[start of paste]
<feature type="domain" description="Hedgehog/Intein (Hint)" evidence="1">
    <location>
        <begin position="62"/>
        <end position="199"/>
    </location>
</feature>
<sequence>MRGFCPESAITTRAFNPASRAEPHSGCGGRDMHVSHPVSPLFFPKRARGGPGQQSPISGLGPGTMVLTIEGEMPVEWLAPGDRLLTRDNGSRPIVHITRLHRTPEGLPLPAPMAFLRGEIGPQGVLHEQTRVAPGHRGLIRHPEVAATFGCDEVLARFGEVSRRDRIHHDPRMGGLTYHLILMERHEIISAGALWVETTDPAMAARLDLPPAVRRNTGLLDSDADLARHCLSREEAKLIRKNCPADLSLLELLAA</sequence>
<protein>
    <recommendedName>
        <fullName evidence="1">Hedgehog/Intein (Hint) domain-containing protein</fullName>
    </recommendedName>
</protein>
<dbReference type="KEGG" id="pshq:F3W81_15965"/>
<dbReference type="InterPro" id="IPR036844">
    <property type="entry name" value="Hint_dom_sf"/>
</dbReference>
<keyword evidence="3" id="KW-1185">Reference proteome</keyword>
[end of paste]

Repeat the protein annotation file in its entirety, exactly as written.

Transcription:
<feature type="domain" description="Hedgehog/Intein (Hint)" evidence="1">
    <location>
        <begin position="62"/>
        <end position="199"/>
    </location>
</feature>
<sequence>MRGFCPESAITTRAFNPASRAEPHSGCGGRDMHVSHPVSPLFFPKRARGGPGQQSPISGLGPGTMVLTIEGEMPVEWLAPGDRLLTRDNGSRPIVHITRLHRTPEGLPLPAPMAFLRGEIGPQGVLHEQTRVAPGHRGLIRHPEVAATFGCDEVLARFGEVSRRDRIHHDPRMGGLTYHLILMERHEIISAGALWVETTDPAMAARLDLPPAVRRNTGLLDSDADLARHCLSREEAKLIRKNCPADLSLLELLAA</sequence>
<protein>
    <recommendedName>
        <fullName evidence="1">Hedgehog/Intein (Hint) domain-containing protein</fullName>
    </recommendedName>
</protein>
<dbReference type="KEGG" id="pshq:F3W81_15965"/>
<dbReference type="InterPro" id="IPR036844">
    <property type="entry name" value="Hint_dom_sf"/>
</dbReference>
<keyword evidence="3" id="KW-1185">Reference proteome</keyword>